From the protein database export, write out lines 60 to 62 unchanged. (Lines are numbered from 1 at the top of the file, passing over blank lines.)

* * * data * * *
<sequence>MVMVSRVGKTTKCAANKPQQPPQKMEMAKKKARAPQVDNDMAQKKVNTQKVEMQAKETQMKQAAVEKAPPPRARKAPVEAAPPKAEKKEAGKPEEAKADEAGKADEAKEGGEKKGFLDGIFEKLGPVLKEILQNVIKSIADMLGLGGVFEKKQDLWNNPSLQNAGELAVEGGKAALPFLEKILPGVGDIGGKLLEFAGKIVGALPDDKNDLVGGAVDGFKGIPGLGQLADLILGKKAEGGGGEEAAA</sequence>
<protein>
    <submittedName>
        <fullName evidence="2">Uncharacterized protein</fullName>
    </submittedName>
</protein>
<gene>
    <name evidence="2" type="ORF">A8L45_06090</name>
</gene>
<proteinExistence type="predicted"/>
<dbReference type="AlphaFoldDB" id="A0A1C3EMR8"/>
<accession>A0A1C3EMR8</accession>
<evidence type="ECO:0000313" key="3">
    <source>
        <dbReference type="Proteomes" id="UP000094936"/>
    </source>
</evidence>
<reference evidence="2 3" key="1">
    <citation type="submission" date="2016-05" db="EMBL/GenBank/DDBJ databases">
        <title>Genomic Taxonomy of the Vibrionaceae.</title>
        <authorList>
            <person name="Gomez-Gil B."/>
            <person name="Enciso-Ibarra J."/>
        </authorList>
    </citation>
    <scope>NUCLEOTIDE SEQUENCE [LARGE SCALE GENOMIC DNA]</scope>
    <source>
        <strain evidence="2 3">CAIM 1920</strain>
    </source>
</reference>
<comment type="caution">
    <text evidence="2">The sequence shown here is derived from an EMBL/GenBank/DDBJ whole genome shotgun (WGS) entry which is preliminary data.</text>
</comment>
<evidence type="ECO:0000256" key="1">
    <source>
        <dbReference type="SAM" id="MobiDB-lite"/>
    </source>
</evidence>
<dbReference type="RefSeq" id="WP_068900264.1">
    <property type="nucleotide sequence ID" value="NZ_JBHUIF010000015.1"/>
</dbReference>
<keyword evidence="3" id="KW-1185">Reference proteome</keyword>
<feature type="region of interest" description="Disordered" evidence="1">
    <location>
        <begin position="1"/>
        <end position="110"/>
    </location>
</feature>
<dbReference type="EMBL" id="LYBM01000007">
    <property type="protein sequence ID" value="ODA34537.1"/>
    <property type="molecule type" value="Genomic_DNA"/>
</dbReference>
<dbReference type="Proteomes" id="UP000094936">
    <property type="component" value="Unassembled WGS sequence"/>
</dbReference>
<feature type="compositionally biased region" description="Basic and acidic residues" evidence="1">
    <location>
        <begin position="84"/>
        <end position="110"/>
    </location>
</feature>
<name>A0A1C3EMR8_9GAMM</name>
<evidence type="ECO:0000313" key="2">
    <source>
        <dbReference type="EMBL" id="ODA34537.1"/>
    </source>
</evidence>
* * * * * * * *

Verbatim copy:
    </location>
</feature>
<name>A0A1C3EMR8_9GAMM</name>